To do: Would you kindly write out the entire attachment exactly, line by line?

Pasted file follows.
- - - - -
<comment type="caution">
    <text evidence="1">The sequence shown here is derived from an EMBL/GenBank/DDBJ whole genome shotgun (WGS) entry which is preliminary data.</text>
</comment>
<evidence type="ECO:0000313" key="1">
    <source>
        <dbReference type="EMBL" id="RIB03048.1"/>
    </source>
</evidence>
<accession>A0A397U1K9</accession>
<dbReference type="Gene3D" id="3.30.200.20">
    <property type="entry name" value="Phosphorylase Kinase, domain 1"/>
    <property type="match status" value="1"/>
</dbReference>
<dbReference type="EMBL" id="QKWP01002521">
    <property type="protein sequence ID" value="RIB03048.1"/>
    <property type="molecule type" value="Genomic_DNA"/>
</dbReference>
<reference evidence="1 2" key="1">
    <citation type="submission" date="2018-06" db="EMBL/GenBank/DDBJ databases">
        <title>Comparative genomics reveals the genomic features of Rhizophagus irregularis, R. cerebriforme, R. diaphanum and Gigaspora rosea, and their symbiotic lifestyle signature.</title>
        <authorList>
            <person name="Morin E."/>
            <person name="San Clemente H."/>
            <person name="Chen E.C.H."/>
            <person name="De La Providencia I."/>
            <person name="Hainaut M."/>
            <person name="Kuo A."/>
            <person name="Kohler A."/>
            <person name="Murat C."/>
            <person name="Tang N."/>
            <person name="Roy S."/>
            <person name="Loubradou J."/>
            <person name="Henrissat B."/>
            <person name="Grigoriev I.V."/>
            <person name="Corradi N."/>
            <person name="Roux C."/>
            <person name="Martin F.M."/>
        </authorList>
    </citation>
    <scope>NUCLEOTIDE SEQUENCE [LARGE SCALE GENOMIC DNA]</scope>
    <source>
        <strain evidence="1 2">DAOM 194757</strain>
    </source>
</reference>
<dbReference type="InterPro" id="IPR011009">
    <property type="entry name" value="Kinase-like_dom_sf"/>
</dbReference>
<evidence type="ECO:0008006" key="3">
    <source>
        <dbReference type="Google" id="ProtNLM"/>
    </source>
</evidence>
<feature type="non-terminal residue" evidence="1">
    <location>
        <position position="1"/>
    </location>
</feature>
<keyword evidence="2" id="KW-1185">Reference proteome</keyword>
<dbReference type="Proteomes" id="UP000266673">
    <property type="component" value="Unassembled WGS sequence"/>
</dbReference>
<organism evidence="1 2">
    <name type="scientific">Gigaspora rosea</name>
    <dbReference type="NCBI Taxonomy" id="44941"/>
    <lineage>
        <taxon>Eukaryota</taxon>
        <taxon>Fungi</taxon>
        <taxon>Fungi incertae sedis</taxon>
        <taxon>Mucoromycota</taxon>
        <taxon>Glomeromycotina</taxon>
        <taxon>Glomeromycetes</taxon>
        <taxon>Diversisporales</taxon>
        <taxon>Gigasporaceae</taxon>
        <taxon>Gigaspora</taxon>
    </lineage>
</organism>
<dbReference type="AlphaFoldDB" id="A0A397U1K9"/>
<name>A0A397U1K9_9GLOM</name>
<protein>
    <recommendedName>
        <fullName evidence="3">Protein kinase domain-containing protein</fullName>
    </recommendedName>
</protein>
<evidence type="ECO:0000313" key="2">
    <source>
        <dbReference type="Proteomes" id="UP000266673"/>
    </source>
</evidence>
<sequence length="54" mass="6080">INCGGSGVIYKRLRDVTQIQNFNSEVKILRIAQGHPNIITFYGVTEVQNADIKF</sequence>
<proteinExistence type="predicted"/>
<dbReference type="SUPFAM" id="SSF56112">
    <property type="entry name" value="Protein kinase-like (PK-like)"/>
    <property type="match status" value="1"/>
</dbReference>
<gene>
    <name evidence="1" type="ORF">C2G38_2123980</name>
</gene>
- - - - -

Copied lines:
<comment type="caution">
    <text evidence="1">The sequence shown here is derived from an EMBL/GenBank/DDBJ whole genome shotgun (WGS) entry which is preliminary data.</text>
</comment>
<evidence type="ECO:0000313" key="1">
    <source>
        <dbReference type="EMBL" id="RIB03048.1"/>
    </source>
</evidence>
<accession>A0A397U1K9</accession>
<dbReference type="Gene3D" id="3.30.200.20">
    <property type="entry name" value="Phosphorylase Kinase, domain 1"/>
    <property type="match status" value="1"/>
</dbReference>
<dbReference type="EMBL" id="QKWP01002521">
    <property type="protein sequence ID" value="RIB03048.1"/>
    <property type="molecule type" value="Genomic_DNA"/>
</dbReference>
<reference evidence="1 2" key="1">
    <citation type="submission" date="2018-06" db="EMBL/GenBank/DDBJ databases">
        <title>Comparative genomics reveals the genomic features of Rhizophagus irregularis, R. cerebriforme, R. diaphanum and Gigaspora rosea, and their symbiotic lifestyle signature.</title>
        <authorList>
            <person name="Morin E."/>
            <person name="San Clemente H."/>
            <person name="Chen E.C.H."/>
            <person name="De La Providencia I."/>
            <person name="Hainaut M."/>
            <person name="Kuo A."/>
            <person name="Kohler A."/>
            <person name="Murat C."/>
            <person name="Tang N."/>
            <person name="Roy S."/>
            <person name="Loubradou J."/>
            <person name="Henrissat B."/>
            <person name="Grigoriev I.V."/>
            <person name="Corradi N."/>
            <person name="Roux C."/>
            <person name="Martin F.M."/>
        </authorList>
    </citation>
    <scope>NUCLEOTIDE SEQUENCE [LARGE SCALE GENOMIC DNA]</scope>
    <source>
        <strain evidence="1 2">DAOM 194757</strain>
    </source>
</reference>
<dbReference type="InterPro" id="IPR011009">
    <property type="entry name" value="Kinase-like_dom_sf"/>
</dbReference>
<evidence type="ECO:0008006" key="3">
    <source>
        <dbReference type="Google" id="ProtNLM"/>
    </source>
</evidence>
<feature type="non-terminal residue" evidence="1">
    <location>
        <position position="1"/>
    </location>
</feature>
<keyword evidence="2" id="KW-1185">Reference proteome</keyword>
<dbReference type="Proteomes" id="UP000266673">
    <property type="component" value="Unassembled WGS sequence"/>
</dbReference>
<organism evidence="1 2">
    <name type="scientific">Gigaspora rosea</name>
    <dbReference type="NCBI Taxonomy" id="44941"/>
    <lineage>
        <taxon>Eukaryota</taxon>
        <taxon>Fungi</taxon>
        <taxon>Fungi incertae sedis</taxon>
        <taxon>Mucoromycota</taxon>
        <taxon>Glomeromycotina</taxon>
        <taxon>Glomeromycetes</taxon>
        <taxon>Diversisporales</taxon>
        <taxon>Gigasporaceae</taxon>
        <taxon>Gigaspora</taxon>
    </lineage>
</organism>
<dbReference type="AlphaFoldDB" id="A0A397U1K9"/>
<name>A0A397U1K9_9GLOM</name>
<protein>
    <recommendedName>
        <fullName evidence="3">Protein kinase domain-containing protein</fullName>
    </recommendedName>
</protein>
<evidence type="ECO:0000313" key="2">
    <source>
        <dbReference type="Proteomes" id="UP000266673"/>
    </source>
</evidence>
<sequence length="54" mass="6080">INCGGSGVIYKRLRDVTQIQNFNSEVKILRIAQGHPNIITFYGVTEVQNADIKF</sequence>
<proteinExistence type="predicted"/>
<dbReference type="SUPFAM" id="SSF56112">
    <property type="entry name" value="Protein kinase-like (PK-like)"/>
    <property type="match status" value="1"/>
</dbReference>
<gene>
    <name evidence="1" type="ORF">C2G38_2123980</name>
</gene>